Oceania in the Museum: Changing Representations of Pacific Collections

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dc.contributor.advisor Vercoe, I en
dc.contributor.advisor Buchanan, I en
dc.contributor.author Wolfe, Richard en
dc.date.accessioned 2019-01-29T01:08:16Z en
dc.date.issued 2018 en
dc.identifier.uri http://hdl.handle.net/2292/45128 en
dc.description.abstract This thesis examines how the material culture of the Pacific has been represented in public museums. It considers such influential factors as ethnography, Eurocentrism and evolutionary theory, the New Museum Idea, European Primitivism, the concept of the temporary exhibition, decolonisation and the independence movement, the ‘new museology’, and the engagement of Pacific peoples in the ongoing story of how their cultural heritage is exhibited and represented. An original contribution to knowledge offered by this thesis is the analysis of the changing representations of the Pacific within the context of how other non-European cultures, Africa in particular, have been represented by museums. Related to this is a comparison of changing museological attitudes towards Pacific and other collections, previously categorised as ethnography, and how they have impacted on the exhibiting of these cultures. This study examines Pacific material from the time it was first known to have entered a museum, in Britain, in the early eighteenth century. It considers how and why Pacific cultural material was sought and gathered in the first instance, the responses to it in the metropoleand, in particular, the manner in which it was exhibited to the public. It draws on both published and unpublished museum archives, reports and exhibition catalogues, and incorporates significant primary research alongside an analysis of critical museological writing and discourses by a range of leading writers and commentators, including James Clifford, Tony Bennett, Nicholas Thomas, Sally Price, Sidney Moko Mead and Paul Tapsell. Key events and institutions which either pioneered or typified significant developments relating to the public display of Pacific collections, in the form of both temporary and ‘permanent’ exhibitions, are identified and examined. The institutions discussed in detail include the Auckland War Memorial Museum and the British Museum – the one located within the Pacific, and the other qualifying as the earliest and most important beneficiary of cultural material collected in that region. The focus on exhibitions also recognises the significance of certain individual artworks which have illustrated aspects of the processes under examination. These include the sculptures Kave (from Nukuoro, Caroline Islands, collection of the Auckland War Memorial Museum), A’a (from Rurutu, Austral Islands, collection of the British Museum) and the monumental Hoa Hakananai‘a (from Rapa Nui, Easter Island, collection of the British Museum). At the same time this study acknowledges the initiatives of selected collectors, museum directors, anthropologists, ethnographers and exhibition curators who have contributed to the changing representations of the Pacific, since material culture from the region first went on exhibition in a public museum some 240 years ago. en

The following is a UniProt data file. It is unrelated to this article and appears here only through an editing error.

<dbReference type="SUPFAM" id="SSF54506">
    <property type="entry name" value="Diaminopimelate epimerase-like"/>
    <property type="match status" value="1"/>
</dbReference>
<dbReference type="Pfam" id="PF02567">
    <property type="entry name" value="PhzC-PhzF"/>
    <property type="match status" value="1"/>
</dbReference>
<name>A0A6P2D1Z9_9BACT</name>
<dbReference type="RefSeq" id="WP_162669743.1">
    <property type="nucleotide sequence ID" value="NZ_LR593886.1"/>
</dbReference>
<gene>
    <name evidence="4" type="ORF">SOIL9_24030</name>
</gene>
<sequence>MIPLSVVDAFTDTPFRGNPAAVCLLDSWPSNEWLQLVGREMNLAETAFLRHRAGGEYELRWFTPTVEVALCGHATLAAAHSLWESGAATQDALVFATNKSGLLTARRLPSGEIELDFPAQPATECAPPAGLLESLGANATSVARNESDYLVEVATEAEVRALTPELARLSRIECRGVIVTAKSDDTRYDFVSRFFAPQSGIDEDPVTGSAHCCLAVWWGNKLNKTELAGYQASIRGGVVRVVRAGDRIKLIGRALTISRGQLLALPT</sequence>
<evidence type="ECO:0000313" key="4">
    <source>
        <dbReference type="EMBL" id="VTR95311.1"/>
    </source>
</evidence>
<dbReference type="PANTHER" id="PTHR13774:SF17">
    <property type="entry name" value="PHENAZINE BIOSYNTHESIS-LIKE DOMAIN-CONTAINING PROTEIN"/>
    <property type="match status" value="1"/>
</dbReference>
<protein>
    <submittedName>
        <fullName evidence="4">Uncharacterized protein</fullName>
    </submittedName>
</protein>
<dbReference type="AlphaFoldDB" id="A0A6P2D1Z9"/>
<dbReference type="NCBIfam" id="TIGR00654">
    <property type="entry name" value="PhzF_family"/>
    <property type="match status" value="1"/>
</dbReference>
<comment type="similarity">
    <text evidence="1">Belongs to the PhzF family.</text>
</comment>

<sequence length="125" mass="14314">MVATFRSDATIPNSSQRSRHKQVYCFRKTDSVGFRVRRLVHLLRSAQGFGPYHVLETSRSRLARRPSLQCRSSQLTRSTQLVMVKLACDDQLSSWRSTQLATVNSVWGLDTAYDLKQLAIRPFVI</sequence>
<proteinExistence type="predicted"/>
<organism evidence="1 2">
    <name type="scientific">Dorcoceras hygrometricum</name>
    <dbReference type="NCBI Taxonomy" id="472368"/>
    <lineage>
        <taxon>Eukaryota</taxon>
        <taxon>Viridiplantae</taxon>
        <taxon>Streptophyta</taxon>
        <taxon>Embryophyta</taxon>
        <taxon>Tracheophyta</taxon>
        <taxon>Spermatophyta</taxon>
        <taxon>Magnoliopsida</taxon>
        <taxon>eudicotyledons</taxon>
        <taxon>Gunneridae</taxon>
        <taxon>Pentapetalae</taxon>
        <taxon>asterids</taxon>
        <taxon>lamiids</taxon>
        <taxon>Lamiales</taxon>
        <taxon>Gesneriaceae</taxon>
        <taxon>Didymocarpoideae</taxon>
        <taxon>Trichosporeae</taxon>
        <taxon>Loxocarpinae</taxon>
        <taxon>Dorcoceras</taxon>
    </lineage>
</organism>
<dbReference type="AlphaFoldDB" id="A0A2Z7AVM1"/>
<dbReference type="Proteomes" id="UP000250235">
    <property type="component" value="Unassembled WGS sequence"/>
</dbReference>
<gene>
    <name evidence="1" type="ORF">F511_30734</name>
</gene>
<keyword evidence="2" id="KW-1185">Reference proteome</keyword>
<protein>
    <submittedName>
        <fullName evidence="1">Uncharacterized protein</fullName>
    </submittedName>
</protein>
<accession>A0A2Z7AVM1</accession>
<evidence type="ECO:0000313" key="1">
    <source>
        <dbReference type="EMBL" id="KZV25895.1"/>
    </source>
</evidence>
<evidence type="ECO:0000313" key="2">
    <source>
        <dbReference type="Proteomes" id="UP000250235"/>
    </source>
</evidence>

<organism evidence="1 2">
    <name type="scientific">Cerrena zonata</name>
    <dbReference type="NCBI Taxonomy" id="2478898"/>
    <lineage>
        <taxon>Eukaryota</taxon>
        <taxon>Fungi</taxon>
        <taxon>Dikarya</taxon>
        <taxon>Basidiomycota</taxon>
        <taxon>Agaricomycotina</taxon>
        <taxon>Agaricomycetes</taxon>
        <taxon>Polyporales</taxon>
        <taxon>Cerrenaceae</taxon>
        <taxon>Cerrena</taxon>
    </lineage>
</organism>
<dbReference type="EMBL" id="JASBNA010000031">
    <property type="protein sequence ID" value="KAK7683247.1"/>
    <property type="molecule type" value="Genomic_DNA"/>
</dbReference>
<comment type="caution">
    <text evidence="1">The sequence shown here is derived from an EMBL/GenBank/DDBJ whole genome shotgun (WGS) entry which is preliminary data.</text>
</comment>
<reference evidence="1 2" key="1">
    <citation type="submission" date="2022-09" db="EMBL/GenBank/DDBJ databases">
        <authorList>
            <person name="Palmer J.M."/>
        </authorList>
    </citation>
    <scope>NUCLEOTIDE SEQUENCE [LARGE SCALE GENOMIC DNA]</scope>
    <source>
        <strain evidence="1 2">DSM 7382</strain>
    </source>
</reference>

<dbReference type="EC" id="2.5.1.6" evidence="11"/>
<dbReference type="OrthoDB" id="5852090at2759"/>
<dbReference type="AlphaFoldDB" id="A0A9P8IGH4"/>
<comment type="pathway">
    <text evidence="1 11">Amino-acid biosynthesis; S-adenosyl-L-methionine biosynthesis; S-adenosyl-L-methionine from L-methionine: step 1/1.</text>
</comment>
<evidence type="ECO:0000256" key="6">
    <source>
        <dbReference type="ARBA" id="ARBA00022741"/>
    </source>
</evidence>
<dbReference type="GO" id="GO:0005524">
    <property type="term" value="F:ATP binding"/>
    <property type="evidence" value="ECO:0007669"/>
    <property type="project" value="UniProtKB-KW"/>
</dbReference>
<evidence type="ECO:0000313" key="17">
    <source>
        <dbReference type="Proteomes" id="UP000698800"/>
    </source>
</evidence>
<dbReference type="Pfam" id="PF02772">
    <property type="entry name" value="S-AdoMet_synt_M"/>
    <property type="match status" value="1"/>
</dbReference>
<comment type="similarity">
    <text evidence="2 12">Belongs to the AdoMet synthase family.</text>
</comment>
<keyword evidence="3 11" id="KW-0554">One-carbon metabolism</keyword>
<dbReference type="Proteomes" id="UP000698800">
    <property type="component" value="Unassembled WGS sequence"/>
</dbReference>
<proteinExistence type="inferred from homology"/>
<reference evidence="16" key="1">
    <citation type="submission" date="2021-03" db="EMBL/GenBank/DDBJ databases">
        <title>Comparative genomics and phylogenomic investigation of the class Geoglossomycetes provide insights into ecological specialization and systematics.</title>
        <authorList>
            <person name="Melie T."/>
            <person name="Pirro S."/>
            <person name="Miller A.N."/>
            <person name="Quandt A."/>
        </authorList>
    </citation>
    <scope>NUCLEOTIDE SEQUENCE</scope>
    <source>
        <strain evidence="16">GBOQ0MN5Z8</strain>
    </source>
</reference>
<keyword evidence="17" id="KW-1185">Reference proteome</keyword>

dc.publisher ResearchSpace@Auckland en
dc.relation.ispartof PhD Thesis - University of Auckland en
dc.relation.isreferencedby UoA99265119212702091 en
dc.rights Items in ResearchSpace are protected by copyright, with all rights reserved, unless otherwise indicated. Previously published items are made available in accordance with the copyright policy of the publisher. en
dc.rights.uri https://researchspace.auckland.ac.nz/docs/uoa-docs/rights.htm en
dc.title Oceania in the Museum: Changing Representations of Pacific Collections en
dc.type Thesis en
thesis.degree.discipline Art History en
thesis.degree.grantor The University of Auckland en
thesis.degree.level Doctoral en
thesis.degree.name PhD en
dc.rights.holder Copyright: The author en
dc.rights.accessrights http://purl.org/eprint/accessRights/OpenAccess en
pubs.elements-id 760261 en
pubs.record-created-at-source-date 2019-01-29 en


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